// value = reinterpret_cast<char*>(byteData);

            // now how to retrieve schemaId, lastModifiedDate and actual_binary_value from byteData?

            schemaId = *reinterpret_cast<uint16_t*>(byteData);

            flag = false;

// this prints out 65407 somehow but it should be printing out 32767
    cout<< schemaId <<endl;

If somebody needs to see my java code then this is my java code -

    byte[] avroBinaryValue = text.getBytes();

    long lastModifiedDate = 1289811105109L;
    short schemaId = 32767;

    int size = 2 + 8 + 4 + avroBinaryValue.length; // short is 2 bytes, long 8 and int 4

    ByteBuffer bbuf = ByteBuffer.allocate(size); 


    // merge everything into one bytearray.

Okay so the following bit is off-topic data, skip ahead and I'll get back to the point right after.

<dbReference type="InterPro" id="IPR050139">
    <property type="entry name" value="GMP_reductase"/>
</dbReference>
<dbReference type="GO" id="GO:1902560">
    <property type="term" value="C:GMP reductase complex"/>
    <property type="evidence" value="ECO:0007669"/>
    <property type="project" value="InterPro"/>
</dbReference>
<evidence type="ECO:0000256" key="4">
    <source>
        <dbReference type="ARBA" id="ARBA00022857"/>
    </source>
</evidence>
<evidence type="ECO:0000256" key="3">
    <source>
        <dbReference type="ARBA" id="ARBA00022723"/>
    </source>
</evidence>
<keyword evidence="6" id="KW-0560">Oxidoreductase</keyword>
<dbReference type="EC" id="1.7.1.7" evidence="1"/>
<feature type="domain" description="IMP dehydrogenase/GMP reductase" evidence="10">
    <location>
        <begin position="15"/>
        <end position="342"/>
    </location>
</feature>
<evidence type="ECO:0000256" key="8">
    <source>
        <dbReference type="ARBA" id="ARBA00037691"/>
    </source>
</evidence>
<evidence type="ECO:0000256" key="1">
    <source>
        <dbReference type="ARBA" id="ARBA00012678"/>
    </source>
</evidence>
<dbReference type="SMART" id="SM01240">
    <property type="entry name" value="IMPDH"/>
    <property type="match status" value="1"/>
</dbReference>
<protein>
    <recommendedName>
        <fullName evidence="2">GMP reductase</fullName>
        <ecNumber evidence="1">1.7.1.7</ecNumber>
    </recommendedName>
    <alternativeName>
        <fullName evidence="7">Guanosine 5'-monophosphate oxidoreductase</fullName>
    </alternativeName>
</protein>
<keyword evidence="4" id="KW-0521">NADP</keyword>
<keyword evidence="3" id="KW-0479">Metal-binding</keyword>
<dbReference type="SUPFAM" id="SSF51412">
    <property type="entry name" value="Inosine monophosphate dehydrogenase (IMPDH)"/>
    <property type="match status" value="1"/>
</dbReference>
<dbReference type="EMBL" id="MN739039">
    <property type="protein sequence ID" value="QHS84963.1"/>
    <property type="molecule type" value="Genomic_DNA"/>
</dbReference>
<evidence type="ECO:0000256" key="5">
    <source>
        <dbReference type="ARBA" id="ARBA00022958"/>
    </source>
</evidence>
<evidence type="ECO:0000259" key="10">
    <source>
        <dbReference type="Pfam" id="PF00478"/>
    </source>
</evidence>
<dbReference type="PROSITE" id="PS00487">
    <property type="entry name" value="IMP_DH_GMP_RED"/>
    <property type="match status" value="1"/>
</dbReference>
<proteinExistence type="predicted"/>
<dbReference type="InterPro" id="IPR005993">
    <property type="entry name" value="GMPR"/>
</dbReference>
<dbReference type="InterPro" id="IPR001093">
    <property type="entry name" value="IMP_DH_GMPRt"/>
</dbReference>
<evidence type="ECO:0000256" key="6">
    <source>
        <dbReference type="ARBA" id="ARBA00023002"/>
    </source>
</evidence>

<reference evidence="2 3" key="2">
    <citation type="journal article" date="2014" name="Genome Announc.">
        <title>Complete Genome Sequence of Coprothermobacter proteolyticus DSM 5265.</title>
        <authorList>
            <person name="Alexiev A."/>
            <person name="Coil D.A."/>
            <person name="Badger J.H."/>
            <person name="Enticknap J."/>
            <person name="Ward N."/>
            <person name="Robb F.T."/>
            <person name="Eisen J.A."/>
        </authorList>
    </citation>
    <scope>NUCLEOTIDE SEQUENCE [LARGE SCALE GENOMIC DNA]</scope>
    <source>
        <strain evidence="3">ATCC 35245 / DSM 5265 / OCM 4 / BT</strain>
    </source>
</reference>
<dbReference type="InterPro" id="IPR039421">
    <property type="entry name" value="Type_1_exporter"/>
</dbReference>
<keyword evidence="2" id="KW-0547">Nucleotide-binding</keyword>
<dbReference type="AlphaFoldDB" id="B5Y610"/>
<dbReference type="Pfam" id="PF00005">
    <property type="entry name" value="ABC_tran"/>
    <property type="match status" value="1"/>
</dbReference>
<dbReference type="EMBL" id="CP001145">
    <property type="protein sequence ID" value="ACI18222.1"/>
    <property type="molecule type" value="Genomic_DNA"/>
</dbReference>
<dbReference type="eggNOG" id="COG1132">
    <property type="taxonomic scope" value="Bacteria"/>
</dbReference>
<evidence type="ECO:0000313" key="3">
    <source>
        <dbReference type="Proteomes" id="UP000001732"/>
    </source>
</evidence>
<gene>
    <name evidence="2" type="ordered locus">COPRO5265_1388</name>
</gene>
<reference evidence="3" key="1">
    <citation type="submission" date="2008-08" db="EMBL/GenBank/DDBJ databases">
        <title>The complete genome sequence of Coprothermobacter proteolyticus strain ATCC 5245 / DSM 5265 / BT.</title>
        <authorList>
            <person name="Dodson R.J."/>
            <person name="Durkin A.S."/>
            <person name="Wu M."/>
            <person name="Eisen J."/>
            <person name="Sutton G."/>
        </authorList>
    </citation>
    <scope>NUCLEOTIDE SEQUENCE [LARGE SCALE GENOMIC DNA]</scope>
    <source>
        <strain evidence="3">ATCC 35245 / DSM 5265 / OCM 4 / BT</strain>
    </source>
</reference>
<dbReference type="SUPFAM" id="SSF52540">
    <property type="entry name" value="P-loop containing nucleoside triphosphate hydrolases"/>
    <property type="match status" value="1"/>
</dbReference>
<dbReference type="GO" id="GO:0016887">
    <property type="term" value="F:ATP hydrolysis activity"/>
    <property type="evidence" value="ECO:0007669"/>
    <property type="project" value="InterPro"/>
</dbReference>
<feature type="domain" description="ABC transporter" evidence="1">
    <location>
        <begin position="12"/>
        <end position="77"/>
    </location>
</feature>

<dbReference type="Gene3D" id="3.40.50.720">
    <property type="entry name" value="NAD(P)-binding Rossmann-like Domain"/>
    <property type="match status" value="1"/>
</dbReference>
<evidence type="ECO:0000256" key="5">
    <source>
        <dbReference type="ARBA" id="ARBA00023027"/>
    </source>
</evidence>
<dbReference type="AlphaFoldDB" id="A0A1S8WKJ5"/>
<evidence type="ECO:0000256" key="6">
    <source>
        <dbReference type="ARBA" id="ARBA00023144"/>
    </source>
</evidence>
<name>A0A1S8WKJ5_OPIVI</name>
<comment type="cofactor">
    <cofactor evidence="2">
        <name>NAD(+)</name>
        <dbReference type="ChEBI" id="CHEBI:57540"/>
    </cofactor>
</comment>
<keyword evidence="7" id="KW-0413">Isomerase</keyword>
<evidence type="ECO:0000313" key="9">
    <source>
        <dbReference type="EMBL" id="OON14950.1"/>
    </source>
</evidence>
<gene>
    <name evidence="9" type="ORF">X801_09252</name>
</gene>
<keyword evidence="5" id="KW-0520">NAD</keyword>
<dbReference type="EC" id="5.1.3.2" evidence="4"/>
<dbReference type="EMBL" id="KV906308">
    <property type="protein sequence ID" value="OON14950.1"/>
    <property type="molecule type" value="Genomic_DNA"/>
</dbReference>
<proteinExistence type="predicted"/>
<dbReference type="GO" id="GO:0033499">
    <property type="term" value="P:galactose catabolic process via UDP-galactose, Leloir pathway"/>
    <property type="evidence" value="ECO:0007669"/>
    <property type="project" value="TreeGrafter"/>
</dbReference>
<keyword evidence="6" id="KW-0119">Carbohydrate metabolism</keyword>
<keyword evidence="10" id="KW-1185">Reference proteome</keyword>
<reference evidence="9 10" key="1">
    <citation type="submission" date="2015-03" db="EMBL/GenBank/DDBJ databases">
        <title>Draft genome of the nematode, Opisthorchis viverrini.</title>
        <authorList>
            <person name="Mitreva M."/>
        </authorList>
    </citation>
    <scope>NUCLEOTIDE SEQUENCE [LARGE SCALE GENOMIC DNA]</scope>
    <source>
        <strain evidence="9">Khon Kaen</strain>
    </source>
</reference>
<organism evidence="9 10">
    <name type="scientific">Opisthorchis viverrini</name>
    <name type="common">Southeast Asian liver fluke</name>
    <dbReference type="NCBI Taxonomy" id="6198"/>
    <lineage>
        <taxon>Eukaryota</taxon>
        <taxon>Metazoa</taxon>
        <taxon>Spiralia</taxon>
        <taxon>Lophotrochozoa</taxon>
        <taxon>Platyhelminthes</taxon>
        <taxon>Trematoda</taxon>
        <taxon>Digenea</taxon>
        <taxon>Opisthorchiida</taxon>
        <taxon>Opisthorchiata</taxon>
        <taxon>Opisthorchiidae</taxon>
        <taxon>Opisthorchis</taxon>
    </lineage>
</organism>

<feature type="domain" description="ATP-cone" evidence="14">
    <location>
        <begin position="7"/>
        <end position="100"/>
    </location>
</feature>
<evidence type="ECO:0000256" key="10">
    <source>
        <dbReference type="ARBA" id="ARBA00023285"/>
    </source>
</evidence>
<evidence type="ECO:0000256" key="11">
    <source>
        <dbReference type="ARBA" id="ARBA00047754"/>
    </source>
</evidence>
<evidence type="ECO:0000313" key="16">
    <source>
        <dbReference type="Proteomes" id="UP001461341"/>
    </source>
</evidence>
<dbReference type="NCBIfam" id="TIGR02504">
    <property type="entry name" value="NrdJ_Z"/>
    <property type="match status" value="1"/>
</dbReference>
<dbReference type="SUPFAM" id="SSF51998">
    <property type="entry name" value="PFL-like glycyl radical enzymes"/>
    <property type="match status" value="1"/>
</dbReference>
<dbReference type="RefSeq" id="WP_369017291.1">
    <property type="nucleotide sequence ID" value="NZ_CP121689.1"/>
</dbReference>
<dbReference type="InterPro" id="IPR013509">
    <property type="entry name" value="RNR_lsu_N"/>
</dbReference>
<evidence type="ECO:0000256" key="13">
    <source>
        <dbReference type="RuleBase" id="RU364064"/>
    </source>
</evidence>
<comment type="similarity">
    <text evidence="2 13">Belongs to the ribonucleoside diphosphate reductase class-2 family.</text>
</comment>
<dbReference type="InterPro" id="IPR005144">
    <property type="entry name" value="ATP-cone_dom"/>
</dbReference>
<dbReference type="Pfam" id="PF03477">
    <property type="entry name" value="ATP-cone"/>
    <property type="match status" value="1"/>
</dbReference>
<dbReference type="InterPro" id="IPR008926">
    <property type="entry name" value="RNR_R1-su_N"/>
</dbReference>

byte[] bytesToStore = bbuf.array();


Can anybody help me what wrong I am doing in my C++ code and why I am not able to extract schemaId properly from it and other fields as well?


After using this -

schemaId = ntohs(*reinterpret_cast<uint16_t*>(data));

I started getting the value back properly for schemaId.

But now how to extract other things such as lastModifiedDate, length of actual byteArray withinbyteDataand actual value of thatbyteArrayinbyteData`.

I was using this for lastModifiedDate but it doesn't work somehow--

std::copy(reinterpret_cast<uint8_t*>(byteData + 2), reinterpret_cast<uint8_t*>(byteData + 10), lastModifiedDate);
share|improve this question
Am I supposed to use ntohl here? – AKIWEB Oct 15 '13 at 22:18
ntohs, not ntohl. – David Hammen Oct 15 '13 at 22:22